13 years after her death, the R&B star lives on with an astonishing influence over music and fashion
On her aunt’s porch in Haines City, Fla., in 2001, you could find a 15-year-old Sevyn Streeter doing her best Aaliyah impression. She and her cousin would glide from side to side, emulating the R&B icon’s fluid choreography. "We were so excited to move like her and have that same vibe," remembers Streeter, now 28 and one of several new soul stars whose sound and style are blatantly influenced by Aaliyah. "When I think back on that, I realize how long she’s not only been in me, but in our generation, and how long we’ve tried to imitate her."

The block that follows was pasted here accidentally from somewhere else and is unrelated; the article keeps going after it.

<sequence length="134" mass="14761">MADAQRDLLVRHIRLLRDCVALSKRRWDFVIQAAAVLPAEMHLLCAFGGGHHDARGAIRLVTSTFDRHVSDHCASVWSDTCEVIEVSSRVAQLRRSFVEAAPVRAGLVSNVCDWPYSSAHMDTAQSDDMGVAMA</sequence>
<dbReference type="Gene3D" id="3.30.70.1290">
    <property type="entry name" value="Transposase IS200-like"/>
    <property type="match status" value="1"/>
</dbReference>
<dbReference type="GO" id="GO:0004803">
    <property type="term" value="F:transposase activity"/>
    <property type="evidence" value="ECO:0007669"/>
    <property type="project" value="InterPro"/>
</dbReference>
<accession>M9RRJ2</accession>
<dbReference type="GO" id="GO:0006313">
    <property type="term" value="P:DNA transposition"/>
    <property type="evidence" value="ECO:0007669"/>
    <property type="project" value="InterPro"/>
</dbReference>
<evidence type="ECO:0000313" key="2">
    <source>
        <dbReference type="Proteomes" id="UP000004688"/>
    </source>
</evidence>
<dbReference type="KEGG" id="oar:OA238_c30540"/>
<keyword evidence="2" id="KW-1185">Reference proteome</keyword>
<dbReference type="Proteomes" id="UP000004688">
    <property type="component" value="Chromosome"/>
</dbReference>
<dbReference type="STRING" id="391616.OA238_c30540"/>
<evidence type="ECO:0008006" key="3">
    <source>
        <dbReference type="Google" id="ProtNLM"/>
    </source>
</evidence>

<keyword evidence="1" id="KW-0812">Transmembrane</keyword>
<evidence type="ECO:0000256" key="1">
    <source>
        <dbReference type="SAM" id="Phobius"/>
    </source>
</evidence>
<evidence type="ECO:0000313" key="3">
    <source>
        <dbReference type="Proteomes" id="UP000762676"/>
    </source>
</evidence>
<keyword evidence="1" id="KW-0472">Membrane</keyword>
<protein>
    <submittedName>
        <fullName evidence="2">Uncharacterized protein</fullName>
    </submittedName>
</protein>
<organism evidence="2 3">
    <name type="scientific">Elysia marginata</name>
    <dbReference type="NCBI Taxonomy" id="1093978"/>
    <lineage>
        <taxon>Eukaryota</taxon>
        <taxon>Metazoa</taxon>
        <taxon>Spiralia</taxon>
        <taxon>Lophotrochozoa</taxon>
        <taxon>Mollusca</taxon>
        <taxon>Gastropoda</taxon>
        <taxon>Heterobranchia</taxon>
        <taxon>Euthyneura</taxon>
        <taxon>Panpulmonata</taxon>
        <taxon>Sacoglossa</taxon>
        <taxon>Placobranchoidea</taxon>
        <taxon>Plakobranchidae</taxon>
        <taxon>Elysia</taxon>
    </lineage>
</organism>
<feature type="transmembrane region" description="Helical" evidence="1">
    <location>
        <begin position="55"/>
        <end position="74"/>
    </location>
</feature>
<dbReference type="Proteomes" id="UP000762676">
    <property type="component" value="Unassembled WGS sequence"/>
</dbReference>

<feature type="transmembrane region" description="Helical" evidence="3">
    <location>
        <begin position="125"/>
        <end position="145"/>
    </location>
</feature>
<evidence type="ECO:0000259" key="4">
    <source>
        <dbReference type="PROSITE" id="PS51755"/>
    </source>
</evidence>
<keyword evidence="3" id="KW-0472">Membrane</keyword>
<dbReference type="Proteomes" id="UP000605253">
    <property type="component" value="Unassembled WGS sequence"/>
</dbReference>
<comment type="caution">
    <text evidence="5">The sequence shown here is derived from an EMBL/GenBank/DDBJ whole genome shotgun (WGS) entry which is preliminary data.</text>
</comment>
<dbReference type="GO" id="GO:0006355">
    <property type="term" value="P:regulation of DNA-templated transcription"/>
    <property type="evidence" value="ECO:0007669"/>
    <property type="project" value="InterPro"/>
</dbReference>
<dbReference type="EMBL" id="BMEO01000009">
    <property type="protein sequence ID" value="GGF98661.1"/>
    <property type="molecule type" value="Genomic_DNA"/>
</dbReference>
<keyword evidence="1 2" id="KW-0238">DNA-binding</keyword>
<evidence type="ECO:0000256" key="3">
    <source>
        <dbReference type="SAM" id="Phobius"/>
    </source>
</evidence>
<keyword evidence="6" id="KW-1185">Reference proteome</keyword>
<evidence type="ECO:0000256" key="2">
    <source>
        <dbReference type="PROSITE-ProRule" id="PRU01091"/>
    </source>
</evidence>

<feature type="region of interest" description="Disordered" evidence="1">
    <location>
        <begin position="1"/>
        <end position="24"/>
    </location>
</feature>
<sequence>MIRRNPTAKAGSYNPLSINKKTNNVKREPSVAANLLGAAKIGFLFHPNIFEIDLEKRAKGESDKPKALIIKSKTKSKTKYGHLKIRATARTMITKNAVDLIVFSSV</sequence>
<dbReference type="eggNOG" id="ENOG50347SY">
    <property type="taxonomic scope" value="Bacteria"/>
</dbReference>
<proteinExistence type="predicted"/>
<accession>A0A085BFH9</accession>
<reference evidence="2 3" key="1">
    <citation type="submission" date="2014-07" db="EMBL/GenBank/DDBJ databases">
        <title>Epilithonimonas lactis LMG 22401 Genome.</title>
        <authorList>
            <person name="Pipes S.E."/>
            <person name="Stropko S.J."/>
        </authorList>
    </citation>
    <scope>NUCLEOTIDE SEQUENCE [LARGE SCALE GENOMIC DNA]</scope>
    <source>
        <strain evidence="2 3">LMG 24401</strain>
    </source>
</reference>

It’s been more than a decade since Aaliyah Haughton died in a plane crash on Aug. 25, 2001, at 22, and 20 years since her 1994 debut, Age Ain’t Nothing But a Number. Nonetheless, the singer has become the go-to muse for millennial R&B. Jhene Aiko’s calm coos and windswept beats, heard on "The Worst" (which peaked at No. 43 on the Billboard Hot 100 dated April 26 and precedes her debut LP, Souled Out, due Sept. 9), follow Aaliyah’s downtempo template. In 2013, Streeter paid homage to the singer with a cover of "Come Over," and you can hear Aaliyah’s phrasing in her duet with Chris Brown, "It Won’t Stop," which reached No. 30 on the Hot 100. Brown later sampled Aaliyah, crediting her as a guest on his 2013 song "Don’t Think They Know," and Drake has sampled her as well. Aaliyah’s soft vocals and electro-influenced beats, courtesy of go-to collaborator Timbaland, are also providing a blueprint for the alt-R&B sounds of FKA Twigs (who released her debut album, LP1, on Aug. 12), Kelela, and Tinashe, whose single "2 On" is No. 27 on the Hot 100.